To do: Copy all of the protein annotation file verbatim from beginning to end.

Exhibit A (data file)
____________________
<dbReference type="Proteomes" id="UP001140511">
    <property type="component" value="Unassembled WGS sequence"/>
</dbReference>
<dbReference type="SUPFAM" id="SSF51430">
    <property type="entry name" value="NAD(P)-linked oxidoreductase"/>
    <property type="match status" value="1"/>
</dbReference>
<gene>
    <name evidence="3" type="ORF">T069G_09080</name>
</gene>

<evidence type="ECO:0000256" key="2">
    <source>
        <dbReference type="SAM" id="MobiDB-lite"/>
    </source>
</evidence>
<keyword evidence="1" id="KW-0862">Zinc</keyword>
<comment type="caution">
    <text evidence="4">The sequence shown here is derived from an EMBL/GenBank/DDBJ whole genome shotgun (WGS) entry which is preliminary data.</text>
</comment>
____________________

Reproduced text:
<dbReference type="Proteomes" id="UP001140511">
    <property type="component" value="Unassembled WGS sequence"/>
</dbReference>
<dbReference type="SUPFAM" id="SSF51430">
    <property type="entry name" value="NAD(P)-linked oxidoreductase"/>
    <property type="match status" value="1"/>
</dbReference>
<gene>
    <name evidence="3" type="ORF">T069G_09080</name>
</gene>

<evidence type="ECO:0000256" key="2">
    <source>
        <dbReference type="SAM" id="MobiDB-lite"/>
    </source>
</evidence>
<keyword evidence="1" id="KW-0862">Zinc</keyword>
<comment type="caution">
    <text evidence="4">The sequence shown here is derived from an EMBL/GenBank/DDBJ whole genome shotgun (WGS) entry which is preliminary data.</text>
</comment>